two loaves of sprinkled bread

Eating Carbs at Night – Will It Make You Gain Fat?

April 9, 2018 Published by

Is eating carbs at night going to make you gain fat? This seems to be an age-old question of gym-goers who crave sugary treats before bed. But is there any veracity to the idea that carbohydrates are more likely to be stored as body fat if you eat them before going to sleep? 

At one point or another, we’ve all eaten a gluttonous amount of food and felt extremely drowsy shortly thereafter. A classic example of this is when you hear people say that their Thanksgiving dinner is putting them to sleep; surprisingly though, the turkey has very little to do with that tiredness – it’s the carbs that are making people sleepy. 

In this article, we will examine what causes this phenomenon and why eating carbs at night might be a whole lot better for you than traditional health “gurus” would have you believe.

What Causes Postprandial (Post-Eating) Tiredness?

Some people may be familiar with the colloquial term “carb coma” which is essentially the physiological basis for the explanation of why people may feel sleepy after eating. Ingestion of carbohydrates tends to increase the activity of a “calming” neurotransmitter in the brain called serotonin (mediated mainly by the effects of insulin).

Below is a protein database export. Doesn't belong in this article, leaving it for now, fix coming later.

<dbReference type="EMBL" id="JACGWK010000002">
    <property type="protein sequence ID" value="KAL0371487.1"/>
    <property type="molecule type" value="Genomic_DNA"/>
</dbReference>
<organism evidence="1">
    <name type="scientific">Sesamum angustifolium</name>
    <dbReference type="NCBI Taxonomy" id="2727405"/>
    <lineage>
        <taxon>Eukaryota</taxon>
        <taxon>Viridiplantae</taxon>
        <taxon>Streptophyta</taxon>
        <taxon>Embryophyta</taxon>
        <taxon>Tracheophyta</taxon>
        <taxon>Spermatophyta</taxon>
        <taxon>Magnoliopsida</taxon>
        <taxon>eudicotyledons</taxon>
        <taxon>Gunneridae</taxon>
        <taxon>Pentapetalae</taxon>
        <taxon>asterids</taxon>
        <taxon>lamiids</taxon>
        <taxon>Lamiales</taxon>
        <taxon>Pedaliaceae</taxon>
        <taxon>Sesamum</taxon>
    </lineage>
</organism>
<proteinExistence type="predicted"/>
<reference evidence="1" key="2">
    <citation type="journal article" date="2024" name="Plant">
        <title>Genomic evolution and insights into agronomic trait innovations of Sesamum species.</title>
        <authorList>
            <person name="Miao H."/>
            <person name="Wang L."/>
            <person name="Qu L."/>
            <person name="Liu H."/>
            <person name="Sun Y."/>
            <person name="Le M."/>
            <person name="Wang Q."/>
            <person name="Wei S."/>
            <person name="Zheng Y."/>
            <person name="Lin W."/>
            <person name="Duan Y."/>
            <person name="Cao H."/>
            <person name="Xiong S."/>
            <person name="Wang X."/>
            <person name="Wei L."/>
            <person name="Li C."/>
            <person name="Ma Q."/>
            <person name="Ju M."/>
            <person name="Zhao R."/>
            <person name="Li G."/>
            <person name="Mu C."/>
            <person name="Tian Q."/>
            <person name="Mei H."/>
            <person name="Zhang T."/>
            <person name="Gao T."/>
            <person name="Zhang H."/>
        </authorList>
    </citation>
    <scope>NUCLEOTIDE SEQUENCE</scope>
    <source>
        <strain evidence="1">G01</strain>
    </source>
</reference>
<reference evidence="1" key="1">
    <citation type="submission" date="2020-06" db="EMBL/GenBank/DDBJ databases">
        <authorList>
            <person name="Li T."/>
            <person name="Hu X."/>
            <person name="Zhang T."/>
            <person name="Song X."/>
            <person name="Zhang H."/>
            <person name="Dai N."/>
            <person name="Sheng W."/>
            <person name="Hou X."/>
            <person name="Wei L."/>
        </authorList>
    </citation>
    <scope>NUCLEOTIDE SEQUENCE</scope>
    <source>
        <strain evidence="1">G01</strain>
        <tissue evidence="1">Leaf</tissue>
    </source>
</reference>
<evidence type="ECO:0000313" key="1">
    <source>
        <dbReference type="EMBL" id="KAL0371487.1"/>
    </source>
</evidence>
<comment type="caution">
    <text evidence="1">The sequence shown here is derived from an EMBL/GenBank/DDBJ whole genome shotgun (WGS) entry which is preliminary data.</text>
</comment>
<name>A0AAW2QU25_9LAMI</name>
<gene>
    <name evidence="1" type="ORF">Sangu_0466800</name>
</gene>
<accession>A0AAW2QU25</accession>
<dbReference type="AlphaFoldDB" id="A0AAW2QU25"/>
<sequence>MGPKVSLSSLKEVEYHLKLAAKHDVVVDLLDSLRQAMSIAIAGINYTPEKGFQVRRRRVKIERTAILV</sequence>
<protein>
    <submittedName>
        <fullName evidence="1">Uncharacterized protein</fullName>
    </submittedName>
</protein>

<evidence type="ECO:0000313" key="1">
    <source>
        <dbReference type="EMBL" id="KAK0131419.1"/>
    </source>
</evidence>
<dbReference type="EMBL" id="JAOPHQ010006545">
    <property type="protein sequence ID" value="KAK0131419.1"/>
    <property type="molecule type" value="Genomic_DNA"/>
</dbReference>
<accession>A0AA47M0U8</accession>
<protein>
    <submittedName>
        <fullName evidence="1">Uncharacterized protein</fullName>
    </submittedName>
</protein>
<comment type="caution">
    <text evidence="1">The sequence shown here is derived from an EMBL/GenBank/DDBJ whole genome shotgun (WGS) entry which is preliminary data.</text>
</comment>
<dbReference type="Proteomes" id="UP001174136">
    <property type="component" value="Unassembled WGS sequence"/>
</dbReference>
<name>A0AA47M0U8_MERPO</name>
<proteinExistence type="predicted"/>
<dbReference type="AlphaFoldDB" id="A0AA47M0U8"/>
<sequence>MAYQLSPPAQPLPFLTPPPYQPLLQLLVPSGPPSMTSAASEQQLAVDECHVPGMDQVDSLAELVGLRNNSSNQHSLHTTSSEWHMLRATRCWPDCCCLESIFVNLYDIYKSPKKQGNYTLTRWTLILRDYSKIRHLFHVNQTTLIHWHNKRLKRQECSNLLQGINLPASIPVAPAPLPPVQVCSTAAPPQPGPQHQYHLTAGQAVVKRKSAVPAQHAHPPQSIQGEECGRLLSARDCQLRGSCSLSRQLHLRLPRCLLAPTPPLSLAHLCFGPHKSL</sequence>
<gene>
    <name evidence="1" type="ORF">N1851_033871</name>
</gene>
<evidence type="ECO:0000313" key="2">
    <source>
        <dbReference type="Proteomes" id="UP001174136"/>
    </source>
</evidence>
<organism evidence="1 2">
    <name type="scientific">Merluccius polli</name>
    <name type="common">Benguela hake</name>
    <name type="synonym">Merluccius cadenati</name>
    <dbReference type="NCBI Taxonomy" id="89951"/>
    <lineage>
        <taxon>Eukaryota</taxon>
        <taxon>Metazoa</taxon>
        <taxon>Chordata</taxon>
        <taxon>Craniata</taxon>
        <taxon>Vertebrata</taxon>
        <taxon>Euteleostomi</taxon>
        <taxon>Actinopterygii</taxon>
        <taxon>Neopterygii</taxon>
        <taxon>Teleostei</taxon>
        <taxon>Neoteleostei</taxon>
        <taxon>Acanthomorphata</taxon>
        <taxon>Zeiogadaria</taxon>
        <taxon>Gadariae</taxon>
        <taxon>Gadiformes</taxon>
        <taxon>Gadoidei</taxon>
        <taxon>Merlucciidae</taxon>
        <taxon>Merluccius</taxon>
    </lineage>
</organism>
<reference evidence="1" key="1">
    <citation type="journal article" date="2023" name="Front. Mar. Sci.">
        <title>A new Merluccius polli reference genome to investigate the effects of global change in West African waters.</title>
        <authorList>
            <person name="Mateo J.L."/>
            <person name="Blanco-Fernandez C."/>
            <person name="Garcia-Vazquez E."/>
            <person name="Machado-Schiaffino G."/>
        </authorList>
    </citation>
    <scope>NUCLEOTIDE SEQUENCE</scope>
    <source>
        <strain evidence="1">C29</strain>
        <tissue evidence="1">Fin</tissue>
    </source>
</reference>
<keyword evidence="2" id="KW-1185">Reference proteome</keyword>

Serotonin, a monoamine inhibitory neurotransmitter, is made in the pineal gland of the human brain and while it may follow several metabolic pathways, it is often converted to the sleep-promoting hormone melatonin.

If you’ve dabbled much in psychological pharmaceuticals you may be familiar with a class of drugs called selective serotonin reuptake inhibitors (SSRIs). SSRIs are commonly prescribed to treat anxiety and depression since increased serotonin levels promote feelings of ease, relaxation, pleasantry, and may also make people drowsy.

The “Tired After Turkey” Phenomenon Explained

One commonality among most all Thanksgiving meals is the inclusion of copious amounts of turkey. Soon after the “big turkey dinner” people tend to feel quite sleepy and attribute it to the turkey breast.

These individuals are on the right track with that supposition, since turkey breast is a protein source rich in the amino acid L-tryptophan.

Lo and behold, since neurotransmitters are often proteins (chemically speaking), L-tryptophan is the essential amino acid that is ultimately converted to serotonin. Putting two and two together…

So now that we’ve established some common foods that increase serotonin levels and why this makes you feel drowsy, it’s not too hard to see that eating a traditional carb-laden Thanksgiving dinner with generous amounts of turkey breast will leave you yearning for nap time – good ol’ serotonin is just working its magic.

How to Deal With Postprandial Drowsiness

Note that feeling drowsy after eating isn’t necessarily a “bad” thing, nor is it abnormal (especially after large meals). However, for the instances when someone needs to be alert/awake after eating these types of meals, here are a few tips to consider: